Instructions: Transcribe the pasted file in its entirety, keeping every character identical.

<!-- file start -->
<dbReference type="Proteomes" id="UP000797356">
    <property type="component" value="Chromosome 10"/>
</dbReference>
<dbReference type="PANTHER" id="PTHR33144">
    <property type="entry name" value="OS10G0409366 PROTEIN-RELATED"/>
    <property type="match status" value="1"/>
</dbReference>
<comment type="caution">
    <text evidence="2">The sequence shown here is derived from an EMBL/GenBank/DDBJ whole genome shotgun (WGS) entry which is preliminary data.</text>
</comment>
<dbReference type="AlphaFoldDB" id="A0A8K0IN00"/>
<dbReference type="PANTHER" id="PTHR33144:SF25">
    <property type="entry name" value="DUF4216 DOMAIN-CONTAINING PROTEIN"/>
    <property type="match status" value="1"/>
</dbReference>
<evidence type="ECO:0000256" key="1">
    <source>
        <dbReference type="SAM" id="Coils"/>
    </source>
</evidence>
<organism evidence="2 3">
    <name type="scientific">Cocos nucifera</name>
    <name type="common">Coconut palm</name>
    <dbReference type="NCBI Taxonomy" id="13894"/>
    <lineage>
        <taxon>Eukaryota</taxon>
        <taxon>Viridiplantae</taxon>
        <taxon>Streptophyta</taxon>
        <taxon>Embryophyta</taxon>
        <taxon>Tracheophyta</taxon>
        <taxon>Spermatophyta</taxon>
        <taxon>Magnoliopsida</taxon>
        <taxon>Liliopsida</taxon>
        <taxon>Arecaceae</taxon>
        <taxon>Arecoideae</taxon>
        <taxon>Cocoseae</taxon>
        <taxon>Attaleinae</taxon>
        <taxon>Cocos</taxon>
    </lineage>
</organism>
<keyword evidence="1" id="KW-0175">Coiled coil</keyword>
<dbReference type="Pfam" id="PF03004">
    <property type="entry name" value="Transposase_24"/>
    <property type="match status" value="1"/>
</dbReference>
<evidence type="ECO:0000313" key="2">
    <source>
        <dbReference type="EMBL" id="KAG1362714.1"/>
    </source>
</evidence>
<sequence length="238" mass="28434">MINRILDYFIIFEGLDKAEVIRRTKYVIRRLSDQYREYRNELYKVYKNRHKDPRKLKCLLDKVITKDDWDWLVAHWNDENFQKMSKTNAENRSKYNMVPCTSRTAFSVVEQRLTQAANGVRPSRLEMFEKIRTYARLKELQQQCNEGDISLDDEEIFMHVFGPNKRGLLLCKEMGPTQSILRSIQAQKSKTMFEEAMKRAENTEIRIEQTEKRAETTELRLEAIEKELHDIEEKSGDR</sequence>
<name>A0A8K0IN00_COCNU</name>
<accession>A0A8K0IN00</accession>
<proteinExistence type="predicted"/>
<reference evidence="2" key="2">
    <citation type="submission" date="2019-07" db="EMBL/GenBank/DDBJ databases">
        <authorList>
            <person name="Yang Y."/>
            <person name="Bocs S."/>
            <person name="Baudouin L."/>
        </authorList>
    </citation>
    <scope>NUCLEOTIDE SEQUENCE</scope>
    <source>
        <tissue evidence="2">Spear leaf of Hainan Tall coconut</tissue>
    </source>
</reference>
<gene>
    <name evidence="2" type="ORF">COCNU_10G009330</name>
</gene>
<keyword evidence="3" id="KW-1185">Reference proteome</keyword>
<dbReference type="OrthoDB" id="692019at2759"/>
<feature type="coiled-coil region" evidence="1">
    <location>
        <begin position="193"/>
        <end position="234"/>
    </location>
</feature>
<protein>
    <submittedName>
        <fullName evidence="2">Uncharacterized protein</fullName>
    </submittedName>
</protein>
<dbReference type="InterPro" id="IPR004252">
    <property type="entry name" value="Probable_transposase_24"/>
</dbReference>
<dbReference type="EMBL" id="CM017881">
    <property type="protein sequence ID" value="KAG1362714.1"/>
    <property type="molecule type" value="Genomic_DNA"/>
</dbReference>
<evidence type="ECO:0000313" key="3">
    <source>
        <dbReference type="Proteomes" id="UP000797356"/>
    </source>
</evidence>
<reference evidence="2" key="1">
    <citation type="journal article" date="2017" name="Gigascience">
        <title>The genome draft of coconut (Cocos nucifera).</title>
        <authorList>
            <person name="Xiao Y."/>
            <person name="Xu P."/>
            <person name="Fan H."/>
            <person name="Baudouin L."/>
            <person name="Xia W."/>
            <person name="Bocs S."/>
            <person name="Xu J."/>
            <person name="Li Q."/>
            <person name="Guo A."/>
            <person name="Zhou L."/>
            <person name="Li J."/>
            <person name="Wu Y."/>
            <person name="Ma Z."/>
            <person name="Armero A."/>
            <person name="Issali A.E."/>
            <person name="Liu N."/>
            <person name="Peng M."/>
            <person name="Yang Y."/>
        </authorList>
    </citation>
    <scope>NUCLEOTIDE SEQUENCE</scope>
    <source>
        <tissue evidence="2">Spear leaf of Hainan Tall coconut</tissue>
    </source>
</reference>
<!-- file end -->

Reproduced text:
<dbReference type="Proteomes" id="UP000797356">
    <property type="component" value="Chromosome 10"/>
</dbReference>
<dbReference type="PANTHER" id="PTHR33144">
    <property type="entry name" value="OS10G0409366 PROTEIN-RELATED"/>
    <property type="match status" value="1"/>
</dbReference>
<comment type="caution">
    <text evidence="2">The sequence shown here is derived from an EMBL/GenBank/DDBJ whole genome shotgun (WGS) entry which is preliminary data.</text>
</comment>
<dbReference type="AlphaFoldDB" id="A0A8K0IN00"/>
<dbReference type="PANTHER" id="PTHR33144:SF25">
    <property type="entry name" value="DUF4216 DOMAIN-CONTAINING PROTEIN"/>
    <property type="match status" value="1"/>
</dbReference>
<evidence type="ECO:0000256" key="1">
    <source>
        <dbReference type="SAM" id="Coils"/>
    </source>
</evidence>
<organism evidence="2 3">
    <name type="scientific">Cocos nucifera</name>
    <name type="common">Coconut palm</name>
    <dbReference type="NCBI Taxonomy" id="13894"/>
    <lineage>
        <taxon>Eukaryota</taxon>
        <taxon>Viridiplantae</taxon>
        <taxon>Streptophyta</taxon>
        <taxon>Embryophyta</taxon>
        <taxon>Tracheophyta</taxon>
        <taxon>Spermatophyta</taxon>
        <taxon>Magnoliopsida</taxon>
        <taxon>Liliopsida</taxon>
        <taxon>Arecaceae</taxon>
        <taxon>Arecoideae</taxon>
        <taxon>Cocoseae</taxon>
        <taxon>Attaleinae</taxon>
        <taxon>Cocos</taxon>
    </lineage>
</organism>
<keyword evidence="1" id="KW-0175">Coiled coil</keyword>
<dbReference type="Pfam" id="PF03004">
    <property type="entry name" value="Transposase_24"/>
    <property type="match status" value="1"/>
</dbReference>
<evidence type="ECO:0000313" key="2">
    <source>
        <dbReference type="EMBL" id="KAG1362714.1"/>
    </source>
</evidence>
<sequence length="238" mass="28434">MINRILDYFIIFEGLDKAEVIRRTKYVIRRLSDQYREYRNELYKVYKNRHKDPRKLKCLLDKVITKDDWDWLVAHWNDENFQKMSKTNAENRSKYNMVPCTSRTAFSVVEQRLTQAANGVRPSRLEMFEKIRTYARLKELQQQCNEGDISLDDEEIFMHVFGPNKRGLLLCKEMGPTQSILRSIQAQKSKTMFEEAMKRAENTEIRIEQTEKRAETTELRLEAIEKELHDIEEKSGDR</sequence>
<name>A0A8K0IN00_COCNU</name>
<accession>A0A8K0IN00</accession>
<proteinExistence type="predicted"/>
<reference evidence="2" key="2">
    <citation type="submission" date="2019-07" db="EMBL/GenBank/DDBJ databases">
        <authorList>
            <person name="Yang Y."/>
            <person name="Bocs S."/>
            <person name="Baudouin L."/>
        </authorList>
    </citation>
    <scope>NUCLEOTIDE SEQUENCE</scope>
    <source>
        <tissue evidence="2">Spear leaf of Hainan Tall coconut</tissue>
    </source>
</reference>
<gene>
    <name evidence="2" type="ORF">COCNU_10G009330</name>
</gene>
<keyword evidence="3" id="KW-1185">Reference proteome</keyword>
<dbReference type="OrthoDB" id="692019at2759"/>
<feature type="coiled-coil region" evidence="1">
    <location>
        <begin position="193"/>
        <end position="234"/>
    </location>
</feature>
<protein>
    <submittedName>
        <fullName evidence="2">Uncharacterized protein</fullName>
    </submittedName>
</protein>
<dbReference type="InterPro" id="IPR004252">
    <property type="entry name" value="Probable_transposase_24"/>
</dbReference>
<dbReference type="EMBL" id="CM017881">
    <property type="protein sequence ID" value="KAG1362714.1"/>
    <property type="molecule type" value="Genomic_DNA"/>
</dbReference>
<evidence type="ECO:0000313" key="3">
    <source>
        <dbReference type="Proteomes" id="UP000797356"/>
    </source>
</evidence>
<reference evidence="2" key="1">
    <citation type="journal article" date="2017" name="Gigascience">
        <title>The genome draft of coconut (Cocos nucifera).</title>
        <authorList>
            <person name="Xiao Y."/>
            <person name="Xu P."/>
            <person name="Fan H."/>
            <person name="Baudouin L."/>
            <person name="Xia W."/>
            <person name="Bocs S."/>
            <person name="Xu J."/>
            <person name="Li Q."/>
            <person name="Guo A."/>
            <person name="Zhou L."/>
            <person name="Li J."/>
            <person name="Wu Y."/>
            <person name="Ma Z."/>
            <person name="Armero A."/>
            <person name="Issali A.E."/>
            <person name="Liu N."/>
            <person name="Peng M."/>
            <person name="Yang Y."/>
        </authorList>
    </citation>
    <scope>NUCLEOTIDE SEQUENCE</scope>
    <source>
        <tissue evidence="2">Spear leaf of Hainan Tall coconut</tissue>
    </source>
</reference>